Is invasion success of Australian trees mediated by their native biogeography, phylogenetic history, or both?

Joseph T. Miller*, Cang Hui, Andrew H. Thornhill, Laure Gallien, Johannes J. Le Roux, David M. Richardson

*Corresponding author for this work

Research output: Contribution to journalArticlepeer-review

13 Citations (Scopus)
9 Downloads (Pure)


For a plant species to become invasive it has to progress along the introduction-naturalization-invasion (INI) continuum which reflects the joint direction of niche breadth. Identification of traits that correlate with and drive species invasiveness along the continuum is a major focus of invasion biology. If invasiveness is underlain by heritable traits, and if such traits are phylogenetically conserved, then we would expect non-native species with different introduction status (i.e. position along the INI continuum) to show phylogenetic signal. This study uses two clades that contain a large number of invasive tree species from the genera Acacia and Eucalyptus to test whether geographic distribution and a novel phylogenetic conservation method can predict which species have been introduced, became naturalized, and invasive. Our results suggest that no underlying phylogenetic signal underlies the introduction status for both groups of trees, except for introduced acacias. The more invasive acacia clade contains invasive species that have smoother geographic distributions and are more marginal in the phylogenetic network. The less invasive Eucalyptus group contains invasive species that are more clustered geographically, more centrally located in the phylogenetic network and have phylogenetic distances between invasive and non-invasive species that are trending toward the mean pairwise distance. This suggests that highly invasive groups may be identified because they have invasive species with smoother and faster expanding native distributions and are located closer to the edges of phylogenetic networks than less invasive groups.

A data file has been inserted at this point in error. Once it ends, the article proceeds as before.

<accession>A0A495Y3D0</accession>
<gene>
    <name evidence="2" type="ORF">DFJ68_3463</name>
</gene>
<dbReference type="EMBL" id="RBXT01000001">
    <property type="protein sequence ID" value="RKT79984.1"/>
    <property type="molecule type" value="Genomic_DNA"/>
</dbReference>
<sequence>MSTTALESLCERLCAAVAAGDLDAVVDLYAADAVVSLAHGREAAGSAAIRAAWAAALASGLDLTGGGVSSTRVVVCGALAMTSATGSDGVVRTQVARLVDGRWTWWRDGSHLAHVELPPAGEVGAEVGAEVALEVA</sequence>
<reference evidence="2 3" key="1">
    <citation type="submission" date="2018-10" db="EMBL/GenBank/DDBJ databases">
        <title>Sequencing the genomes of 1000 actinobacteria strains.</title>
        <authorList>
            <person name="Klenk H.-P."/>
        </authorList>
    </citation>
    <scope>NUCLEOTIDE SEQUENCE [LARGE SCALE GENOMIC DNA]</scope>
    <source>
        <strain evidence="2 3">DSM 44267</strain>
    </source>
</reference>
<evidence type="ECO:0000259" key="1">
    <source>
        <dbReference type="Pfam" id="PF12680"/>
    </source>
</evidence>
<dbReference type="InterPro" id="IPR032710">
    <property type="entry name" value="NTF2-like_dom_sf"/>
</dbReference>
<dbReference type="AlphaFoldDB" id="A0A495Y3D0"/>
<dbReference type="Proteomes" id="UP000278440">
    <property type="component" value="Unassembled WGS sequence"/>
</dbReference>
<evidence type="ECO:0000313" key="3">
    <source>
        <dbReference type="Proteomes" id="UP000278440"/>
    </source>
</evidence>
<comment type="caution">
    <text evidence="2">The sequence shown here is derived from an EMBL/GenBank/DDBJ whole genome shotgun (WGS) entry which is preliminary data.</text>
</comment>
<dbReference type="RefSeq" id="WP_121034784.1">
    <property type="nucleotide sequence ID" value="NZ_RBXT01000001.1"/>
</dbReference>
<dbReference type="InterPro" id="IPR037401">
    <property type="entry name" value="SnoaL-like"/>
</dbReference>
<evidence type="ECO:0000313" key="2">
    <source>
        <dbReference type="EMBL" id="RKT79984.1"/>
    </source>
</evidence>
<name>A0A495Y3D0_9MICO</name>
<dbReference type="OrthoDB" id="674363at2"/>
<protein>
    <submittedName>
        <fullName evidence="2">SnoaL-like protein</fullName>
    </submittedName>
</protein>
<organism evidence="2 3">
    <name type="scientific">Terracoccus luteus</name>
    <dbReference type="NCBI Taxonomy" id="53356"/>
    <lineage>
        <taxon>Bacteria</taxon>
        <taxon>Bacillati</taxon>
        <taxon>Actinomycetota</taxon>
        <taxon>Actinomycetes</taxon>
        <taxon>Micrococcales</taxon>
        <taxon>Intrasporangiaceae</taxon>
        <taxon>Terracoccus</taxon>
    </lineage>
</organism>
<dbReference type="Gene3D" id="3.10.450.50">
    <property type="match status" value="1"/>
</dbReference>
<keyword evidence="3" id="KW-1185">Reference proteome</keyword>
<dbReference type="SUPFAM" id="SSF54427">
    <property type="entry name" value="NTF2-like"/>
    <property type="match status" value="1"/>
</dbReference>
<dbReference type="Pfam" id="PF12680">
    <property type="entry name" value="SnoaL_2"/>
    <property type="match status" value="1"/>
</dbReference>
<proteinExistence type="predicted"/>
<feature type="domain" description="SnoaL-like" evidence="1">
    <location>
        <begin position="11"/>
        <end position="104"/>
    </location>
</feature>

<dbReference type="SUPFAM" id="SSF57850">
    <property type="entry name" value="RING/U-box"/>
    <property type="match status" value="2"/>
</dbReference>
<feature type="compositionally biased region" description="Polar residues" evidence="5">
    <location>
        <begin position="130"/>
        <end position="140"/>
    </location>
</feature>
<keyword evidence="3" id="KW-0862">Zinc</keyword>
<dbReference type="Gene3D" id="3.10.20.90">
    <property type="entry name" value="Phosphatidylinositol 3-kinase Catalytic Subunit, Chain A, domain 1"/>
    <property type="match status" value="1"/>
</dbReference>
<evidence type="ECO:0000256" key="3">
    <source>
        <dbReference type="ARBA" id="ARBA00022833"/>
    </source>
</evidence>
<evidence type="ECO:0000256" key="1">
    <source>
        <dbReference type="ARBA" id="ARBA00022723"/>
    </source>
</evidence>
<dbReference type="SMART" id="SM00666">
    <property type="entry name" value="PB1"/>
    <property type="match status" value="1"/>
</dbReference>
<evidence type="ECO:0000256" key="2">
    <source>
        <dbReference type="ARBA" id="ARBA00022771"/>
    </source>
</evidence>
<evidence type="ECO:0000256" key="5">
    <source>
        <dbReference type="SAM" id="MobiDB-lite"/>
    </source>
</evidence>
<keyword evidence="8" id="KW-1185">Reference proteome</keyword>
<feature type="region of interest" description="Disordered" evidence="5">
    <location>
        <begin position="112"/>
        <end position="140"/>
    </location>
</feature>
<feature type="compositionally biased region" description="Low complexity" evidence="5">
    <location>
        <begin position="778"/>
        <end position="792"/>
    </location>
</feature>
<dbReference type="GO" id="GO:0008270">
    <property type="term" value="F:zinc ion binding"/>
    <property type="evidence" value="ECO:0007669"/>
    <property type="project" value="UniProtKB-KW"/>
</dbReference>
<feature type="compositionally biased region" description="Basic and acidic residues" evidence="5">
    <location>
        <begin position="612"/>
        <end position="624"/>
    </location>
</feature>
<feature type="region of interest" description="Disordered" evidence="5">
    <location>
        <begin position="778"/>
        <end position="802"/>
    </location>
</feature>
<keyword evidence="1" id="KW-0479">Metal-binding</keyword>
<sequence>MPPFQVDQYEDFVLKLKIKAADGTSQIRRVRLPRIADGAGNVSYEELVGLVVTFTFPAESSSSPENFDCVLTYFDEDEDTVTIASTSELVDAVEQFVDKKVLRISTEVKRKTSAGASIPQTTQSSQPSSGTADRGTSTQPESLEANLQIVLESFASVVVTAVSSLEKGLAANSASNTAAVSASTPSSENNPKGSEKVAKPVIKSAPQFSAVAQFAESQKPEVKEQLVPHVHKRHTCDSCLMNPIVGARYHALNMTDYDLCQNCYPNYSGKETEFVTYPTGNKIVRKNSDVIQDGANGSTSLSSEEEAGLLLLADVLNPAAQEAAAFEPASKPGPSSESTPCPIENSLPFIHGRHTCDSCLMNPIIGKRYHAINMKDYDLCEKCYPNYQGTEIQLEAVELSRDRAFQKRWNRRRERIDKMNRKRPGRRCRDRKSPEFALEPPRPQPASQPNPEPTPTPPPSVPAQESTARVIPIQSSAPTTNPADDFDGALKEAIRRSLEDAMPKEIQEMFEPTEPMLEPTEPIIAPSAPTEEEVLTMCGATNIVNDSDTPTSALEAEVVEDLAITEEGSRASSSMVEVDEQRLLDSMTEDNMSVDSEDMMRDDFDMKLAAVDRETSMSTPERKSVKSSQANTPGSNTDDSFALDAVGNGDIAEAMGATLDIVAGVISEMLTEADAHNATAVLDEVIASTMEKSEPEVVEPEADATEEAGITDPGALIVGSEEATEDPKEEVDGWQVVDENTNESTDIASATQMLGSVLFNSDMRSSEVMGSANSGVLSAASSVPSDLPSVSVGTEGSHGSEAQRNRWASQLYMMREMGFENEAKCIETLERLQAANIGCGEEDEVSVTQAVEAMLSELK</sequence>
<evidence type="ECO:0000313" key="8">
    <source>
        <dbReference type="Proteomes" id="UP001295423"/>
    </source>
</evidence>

Original languageEnglish
Article numberplw080
Pages (from-to)1-8
Number of pages8
Issue number1
Publication statusPublished - 1 Jan 2017
Externally publishedYes

Bibliographical note

Copyright the Author(s) 2016. Version archived for private and non-commercial use with the permission of the author/s and according to publisher conditions. For further rights please contact the publisher.


  • Acacia
  • eucalypts invasiveness
  • introduced
  • naturalized
  • phylogenetic signal
  • spatial clustering
  • tree invasions


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